Head of UNDP Africa at Benin conference on LDCs

Jul 28, 2014

Ministerial Conference on New Partnerships for Productive Capacity Building in the Least Developed Countries, Cotonou, Republic of Benin

28-31 July 2014

Key note address
Policy framework and Institutions for productive capacity building

Mr Abdoulaye Mar Dieye,
Assistant Secretary General, Assistant UNDP Administrator and Director, UNDP Regional Bureau for Africa

I understand the term "productive capacity building" is a political construction. I wish to seek your indulgence to focus my address on what I call the “new frontiers of capacity development for the LDCs”. Capacity development has been defined in different ways. Some experts defined it in a narrow sense focusing on the technical aspect (skills and expertise) while others, like UNDP, see it from a broader perspective.  UNDP defines capacity development as the process through which individuals, organizations and societies obtain, strengthen and maintain the capabilities to set and achieve their own development objectives over time. It focuses on a collective effort to unleash, strengthen, create, adapt and maintain capacity over time.

The State of LDCs Report 2013 defines productive capacity as a process that continuously finds ways to better utilize a country’s resources and endowments to produce higher quantities of goods and services, with higher value added and more efficiency in resource use; produce a wider range of goods and services; and better compete globally.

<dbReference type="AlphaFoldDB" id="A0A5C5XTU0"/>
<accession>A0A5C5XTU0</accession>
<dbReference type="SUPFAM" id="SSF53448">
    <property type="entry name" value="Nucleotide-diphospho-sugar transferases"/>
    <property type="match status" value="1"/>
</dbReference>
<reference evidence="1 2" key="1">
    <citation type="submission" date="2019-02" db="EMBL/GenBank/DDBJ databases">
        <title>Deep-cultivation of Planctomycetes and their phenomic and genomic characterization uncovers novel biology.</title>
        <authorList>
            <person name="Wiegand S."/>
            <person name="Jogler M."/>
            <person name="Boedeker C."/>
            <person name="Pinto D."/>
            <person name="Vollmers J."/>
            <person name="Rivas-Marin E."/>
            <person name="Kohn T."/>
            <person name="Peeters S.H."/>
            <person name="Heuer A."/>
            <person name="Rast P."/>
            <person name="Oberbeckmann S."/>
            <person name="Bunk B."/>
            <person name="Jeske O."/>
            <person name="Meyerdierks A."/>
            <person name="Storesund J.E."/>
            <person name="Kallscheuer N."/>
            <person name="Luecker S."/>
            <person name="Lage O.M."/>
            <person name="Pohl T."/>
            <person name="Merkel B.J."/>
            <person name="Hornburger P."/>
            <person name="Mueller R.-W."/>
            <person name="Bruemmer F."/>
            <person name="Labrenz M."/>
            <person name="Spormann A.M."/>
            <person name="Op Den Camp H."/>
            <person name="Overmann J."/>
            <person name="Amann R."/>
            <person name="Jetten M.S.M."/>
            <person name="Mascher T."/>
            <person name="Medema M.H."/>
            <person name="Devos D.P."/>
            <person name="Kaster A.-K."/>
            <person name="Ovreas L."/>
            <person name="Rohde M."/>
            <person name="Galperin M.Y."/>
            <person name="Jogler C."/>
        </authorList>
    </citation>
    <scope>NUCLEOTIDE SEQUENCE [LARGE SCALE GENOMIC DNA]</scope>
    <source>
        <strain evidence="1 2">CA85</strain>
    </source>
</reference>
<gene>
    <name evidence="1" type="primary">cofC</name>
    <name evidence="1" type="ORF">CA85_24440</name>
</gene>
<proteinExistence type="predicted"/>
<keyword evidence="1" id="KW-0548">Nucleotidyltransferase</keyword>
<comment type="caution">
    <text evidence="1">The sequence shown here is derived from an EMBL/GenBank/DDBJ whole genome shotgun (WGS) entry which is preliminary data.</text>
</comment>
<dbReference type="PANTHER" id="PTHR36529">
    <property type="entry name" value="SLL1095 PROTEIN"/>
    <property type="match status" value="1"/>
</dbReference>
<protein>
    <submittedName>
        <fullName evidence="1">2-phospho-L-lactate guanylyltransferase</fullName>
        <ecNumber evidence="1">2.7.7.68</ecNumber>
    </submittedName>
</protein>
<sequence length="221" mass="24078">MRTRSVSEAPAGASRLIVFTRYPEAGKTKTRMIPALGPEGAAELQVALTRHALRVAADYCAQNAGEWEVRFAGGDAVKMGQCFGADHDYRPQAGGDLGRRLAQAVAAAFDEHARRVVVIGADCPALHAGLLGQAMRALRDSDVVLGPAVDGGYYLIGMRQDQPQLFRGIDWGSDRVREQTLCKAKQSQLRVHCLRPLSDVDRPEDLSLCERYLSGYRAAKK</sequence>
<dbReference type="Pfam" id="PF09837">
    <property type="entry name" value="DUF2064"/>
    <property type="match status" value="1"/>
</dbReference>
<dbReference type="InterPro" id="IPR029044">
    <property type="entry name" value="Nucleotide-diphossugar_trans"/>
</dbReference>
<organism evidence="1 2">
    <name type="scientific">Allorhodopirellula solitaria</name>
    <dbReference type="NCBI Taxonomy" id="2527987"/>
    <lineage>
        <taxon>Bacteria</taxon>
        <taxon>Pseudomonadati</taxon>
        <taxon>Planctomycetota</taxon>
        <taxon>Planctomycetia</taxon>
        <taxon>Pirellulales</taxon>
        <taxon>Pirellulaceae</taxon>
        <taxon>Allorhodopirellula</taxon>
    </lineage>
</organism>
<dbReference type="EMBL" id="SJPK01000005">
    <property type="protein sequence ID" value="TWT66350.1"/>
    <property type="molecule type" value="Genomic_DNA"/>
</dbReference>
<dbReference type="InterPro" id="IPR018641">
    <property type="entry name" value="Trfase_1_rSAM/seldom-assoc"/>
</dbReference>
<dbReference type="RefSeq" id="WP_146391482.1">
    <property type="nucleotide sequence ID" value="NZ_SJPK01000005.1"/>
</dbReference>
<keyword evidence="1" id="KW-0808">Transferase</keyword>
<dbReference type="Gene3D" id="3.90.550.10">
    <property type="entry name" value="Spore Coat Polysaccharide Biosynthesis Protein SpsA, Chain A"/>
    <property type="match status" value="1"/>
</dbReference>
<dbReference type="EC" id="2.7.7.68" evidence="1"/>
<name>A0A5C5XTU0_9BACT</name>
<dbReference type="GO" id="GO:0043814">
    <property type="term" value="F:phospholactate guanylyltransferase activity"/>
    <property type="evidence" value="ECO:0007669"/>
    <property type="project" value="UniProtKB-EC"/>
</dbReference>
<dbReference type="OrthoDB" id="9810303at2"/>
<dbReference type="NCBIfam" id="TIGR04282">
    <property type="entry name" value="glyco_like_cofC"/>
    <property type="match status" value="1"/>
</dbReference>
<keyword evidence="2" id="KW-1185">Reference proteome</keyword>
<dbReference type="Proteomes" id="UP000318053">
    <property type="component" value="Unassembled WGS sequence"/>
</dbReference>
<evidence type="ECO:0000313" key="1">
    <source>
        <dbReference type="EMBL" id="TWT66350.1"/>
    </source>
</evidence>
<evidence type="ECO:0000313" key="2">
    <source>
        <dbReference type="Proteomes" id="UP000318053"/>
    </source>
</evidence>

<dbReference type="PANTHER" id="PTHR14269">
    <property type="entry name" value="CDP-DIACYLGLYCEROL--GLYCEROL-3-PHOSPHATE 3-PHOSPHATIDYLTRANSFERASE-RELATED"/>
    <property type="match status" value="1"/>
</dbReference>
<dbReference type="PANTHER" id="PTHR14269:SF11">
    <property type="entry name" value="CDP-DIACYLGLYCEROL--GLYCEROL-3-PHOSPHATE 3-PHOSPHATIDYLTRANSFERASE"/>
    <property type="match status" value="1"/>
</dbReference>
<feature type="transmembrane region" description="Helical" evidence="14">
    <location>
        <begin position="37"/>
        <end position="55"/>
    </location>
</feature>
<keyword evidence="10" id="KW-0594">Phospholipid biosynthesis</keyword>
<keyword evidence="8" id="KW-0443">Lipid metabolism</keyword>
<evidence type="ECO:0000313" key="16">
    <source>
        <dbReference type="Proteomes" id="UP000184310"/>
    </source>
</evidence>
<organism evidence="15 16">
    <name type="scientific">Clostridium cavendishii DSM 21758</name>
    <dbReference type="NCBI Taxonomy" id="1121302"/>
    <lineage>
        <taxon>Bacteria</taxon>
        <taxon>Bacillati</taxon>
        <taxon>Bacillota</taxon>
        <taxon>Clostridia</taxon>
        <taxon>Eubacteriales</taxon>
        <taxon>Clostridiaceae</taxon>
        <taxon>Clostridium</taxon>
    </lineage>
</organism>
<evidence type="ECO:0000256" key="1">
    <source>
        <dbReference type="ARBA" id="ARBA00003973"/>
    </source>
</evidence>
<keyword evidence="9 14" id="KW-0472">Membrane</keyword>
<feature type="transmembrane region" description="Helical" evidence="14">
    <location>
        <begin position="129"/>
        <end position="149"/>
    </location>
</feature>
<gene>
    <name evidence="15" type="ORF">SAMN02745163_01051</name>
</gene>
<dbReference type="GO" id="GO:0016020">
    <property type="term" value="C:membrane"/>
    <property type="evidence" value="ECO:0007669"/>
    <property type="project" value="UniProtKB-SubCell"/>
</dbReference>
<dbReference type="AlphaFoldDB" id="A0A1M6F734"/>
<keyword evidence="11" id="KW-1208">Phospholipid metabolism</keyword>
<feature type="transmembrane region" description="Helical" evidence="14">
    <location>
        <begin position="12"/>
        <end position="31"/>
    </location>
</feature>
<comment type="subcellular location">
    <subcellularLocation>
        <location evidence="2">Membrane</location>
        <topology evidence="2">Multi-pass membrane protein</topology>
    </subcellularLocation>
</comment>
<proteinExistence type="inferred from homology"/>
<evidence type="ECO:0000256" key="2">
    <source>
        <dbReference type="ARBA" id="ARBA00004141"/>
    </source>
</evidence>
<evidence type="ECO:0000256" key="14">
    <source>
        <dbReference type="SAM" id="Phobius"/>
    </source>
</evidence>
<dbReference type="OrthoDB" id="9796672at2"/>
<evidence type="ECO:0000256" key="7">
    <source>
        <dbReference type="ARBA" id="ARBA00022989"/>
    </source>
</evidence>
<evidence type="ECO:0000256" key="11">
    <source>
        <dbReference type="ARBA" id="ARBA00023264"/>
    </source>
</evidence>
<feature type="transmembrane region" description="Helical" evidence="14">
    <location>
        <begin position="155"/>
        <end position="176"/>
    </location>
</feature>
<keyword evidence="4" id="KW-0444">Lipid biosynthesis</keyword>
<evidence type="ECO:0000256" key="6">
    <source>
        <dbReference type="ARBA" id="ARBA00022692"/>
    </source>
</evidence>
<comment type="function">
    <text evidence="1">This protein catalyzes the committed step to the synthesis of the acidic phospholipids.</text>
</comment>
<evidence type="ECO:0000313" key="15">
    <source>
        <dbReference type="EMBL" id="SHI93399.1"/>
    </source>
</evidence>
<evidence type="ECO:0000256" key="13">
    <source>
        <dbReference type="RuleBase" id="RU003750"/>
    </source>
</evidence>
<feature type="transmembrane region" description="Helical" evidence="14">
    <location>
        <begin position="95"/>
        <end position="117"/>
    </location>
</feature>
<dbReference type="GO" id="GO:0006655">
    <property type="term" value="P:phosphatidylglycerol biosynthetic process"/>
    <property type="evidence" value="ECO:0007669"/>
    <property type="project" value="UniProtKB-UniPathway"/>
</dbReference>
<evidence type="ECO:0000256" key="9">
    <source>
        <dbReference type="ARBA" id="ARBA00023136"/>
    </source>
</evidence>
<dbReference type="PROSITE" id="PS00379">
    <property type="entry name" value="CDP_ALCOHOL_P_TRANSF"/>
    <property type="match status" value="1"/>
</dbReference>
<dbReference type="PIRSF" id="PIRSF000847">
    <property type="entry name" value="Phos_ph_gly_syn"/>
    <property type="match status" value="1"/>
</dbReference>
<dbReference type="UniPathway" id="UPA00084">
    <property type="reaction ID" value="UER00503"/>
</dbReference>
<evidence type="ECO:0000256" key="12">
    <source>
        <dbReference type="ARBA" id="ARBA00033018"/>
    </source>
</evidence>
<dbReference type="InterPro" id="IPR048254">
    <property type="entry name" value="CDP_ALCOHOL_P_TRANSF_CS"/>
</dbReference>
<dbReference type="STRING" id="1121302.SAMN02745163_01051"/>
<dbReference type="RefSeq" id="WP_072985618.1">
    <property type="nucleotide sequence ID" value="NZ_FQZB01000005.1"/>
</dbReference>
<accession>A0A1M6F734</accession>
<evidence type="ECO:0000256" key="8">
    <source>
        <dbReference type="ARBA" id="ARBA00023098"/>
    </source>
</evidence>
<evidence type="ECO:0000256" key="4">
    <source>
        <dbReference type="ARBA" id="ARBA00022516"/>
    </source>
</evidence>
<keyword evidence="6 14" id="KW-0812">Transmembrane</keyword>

I see productive capacity building as an integral part of national capacity development. The objective of focusing on productive capacity building is to ensure concerted policy actions are focused on this issue.  The narrow conception of capacity perhaps explains the limited success on graduation from the LDCs since 1971.  Today, only four countries have effectively graduated, namely, Botswana, Cape Verde, Maldives and Samoa.  Hopefully, Equatorial Guinea and Vanuatu may join in 2015 while Tuvalu and Angola may soon join the league of graduating countries.

Ladies and Gentlemen,

Over the past forty years, only four countries have graduated and IPoA sets a lofty target of ensuring about 50 percent of the LDCs have met the graduation criteria by 2020. The question we should ask is: Why is the process of graduation so sticky?  Because most of our LDCs continue to face pervasive poverty, serious structural impediments to growth, low levels of human development, and high exposure to shocks and disasters. This continues to trap them in vicious circle of poverty and low development outcomes.